By Lydia O’Kane
“The words of the Sacred Scripture were not written to remain imprisoned on papyrus, parchment or paper, but to be received by a person who prays, making them blossom in his or her heart.” Those were Pope Francis’ words during his Catechesis at his Wednesday General Audience.
Bible written for each one of us
Reflecting this week on prayer that accompanies the reading of Sacred Scripture, the Pope underlined that the Bible was written for every one of us individually, to bring us “a word of God.”
This experience, he said, happens to all believers. A passage from the Scripture, heard many times already, unexpectedly will speak to a person one day, and enlighten a situation that they are living, offering fresh insights and often challenging our habitual way of thinking about and seeing the world.
However, the Pope stressed that it was necessary “that I, that day, be present for that appointment with that Word,” in order for it to sow a seed “in the soil of our lives.”
Christians as tabernacles
Pope Francis noted, “Through prayer a new incarnation of the Word takes place. And we are the ‘tabernacles’ where the words of God want to be welcomed and preserved, so that they may visit the world.”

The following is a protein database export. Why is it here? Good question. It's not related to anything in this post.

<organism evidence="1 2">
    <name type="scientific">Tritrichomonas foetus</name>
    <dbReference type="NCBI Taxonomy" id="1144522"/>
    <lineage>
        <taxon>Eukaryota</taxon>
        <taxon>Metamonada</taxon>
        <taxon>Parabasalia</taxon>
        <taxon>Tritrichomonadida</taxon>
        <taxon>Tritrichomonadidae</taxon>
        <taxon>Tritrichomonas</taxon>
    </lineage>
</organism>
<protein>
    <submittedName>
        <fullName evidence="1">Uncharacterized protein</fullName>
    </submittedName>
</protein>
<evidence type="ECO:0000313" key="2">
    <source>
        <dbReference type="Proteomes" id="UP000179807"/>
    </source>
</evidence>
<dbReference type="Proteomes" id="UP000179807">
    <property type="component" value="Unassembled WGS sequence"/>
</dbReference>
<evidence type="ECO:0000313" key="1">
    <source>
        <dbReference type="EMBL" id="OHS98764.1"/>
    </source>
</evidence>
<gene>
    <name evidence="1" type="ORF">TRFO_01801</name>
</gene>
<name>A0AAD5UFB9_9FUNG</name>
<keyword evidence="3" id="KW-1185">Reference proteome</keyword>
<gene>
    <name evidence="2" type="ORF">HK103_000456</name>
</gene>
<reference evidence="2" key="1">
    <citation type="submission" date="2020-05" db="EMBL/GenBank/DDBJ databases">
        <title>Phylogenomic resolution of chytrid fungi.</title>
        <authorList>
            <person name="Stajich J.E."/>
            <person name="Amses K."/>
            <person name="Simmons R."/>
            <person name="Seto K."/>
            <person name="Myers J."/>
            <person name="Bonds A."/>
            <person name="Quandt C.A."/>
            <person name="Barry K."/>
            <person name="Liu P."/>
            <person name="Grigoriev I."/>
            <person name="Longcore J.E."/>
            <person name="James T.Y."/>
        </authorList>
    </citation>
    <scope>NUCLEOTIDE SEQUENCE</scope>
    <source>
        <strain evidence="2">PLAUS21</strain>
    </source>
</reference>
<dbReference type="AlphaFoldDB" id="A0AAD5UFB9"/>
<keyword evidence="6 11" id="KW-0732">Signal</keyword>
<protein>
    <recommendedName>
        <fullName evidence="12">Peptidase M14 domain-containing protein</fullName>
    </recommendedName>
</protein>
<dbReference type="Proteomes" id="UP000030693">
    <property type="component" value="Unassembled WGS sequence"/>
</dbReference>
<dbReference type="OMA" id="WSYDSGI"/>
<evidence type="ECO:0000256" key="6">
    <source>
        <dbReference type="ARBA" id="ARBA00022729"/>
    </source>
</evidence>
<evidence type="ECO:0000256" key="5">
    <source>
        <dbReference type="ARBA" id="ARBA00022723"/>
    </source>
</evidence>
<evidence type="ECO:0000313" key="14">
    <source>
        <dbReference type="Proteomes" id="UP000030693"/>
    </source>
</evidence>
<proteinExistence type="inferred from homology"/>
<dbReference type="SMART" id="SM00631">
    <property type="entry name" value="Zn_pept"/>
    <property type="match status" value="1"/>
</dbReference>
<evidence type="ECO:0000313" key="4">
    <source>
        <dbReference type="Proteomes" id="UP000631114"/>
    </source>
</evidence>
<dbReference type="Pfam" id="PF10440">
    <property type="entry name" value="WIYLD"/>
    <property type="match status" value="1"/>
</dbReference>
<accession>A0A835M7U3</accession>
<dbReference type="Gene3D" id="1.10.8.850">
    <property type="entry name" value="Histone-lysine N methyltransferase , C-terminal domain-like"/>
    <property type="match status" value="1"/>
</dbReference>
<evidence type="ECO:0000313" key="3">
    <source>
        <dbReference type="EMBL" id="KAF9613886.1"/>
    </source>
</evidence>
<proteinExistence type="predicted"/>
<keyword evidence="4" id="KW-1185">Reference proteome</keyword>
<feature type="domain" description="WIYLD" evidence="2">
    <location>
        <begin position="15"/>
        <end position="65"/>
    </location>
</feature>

He went on to say, “The believer does not turn to the Holy Scriptures to support his or her own philosophical and moral view, but because he or she hopes for an encounter; the believer knows that they were written in the Holy Spirit.”
It is a grace, said the Pope, “to be able to recognize oneself in this passage or that character, in this or that situation.”
In off-the-cuff remarks, Pope Francis said that it irritated him “to hear Christians reciting Bible verses ‘like parrots’.” He went to say that it was important to encounter the Lord with the heart and not just to recite a verse from memory.
Pope Francis went on to describe how the Christian tradition is rich in experiences and reflections on prayer with the Sacred Scripture.
In particular, he observed, “the method of ‘Lectio divina’ has been established; it originated in monastic circles, but is now also practised by Christians who frequent their parishes.”
“One then enters into dialogue with Scripture,” said Pope Francis, “so that those words become a cause for meditation and prayer,” while also asking what it “says to me”.
The last step of Lectio divina, explained the Pope, is contemplation. “Words and thoughts give way here to love.”
“The biblical text remains, but like a mirror, like an icon to be contemplated,” he said.
Concluding his Catechesis, the Pope emphasized that “Through prayer, the Word of God comes to abide in us and we abide in it.”
The Word a source of peace
“The Word inspires good intentions and sustains action,” he said.
It becomes an inexhaustible source of peace, wisdom and strength as we grow in faith and give it concrete expression in charity and service of others.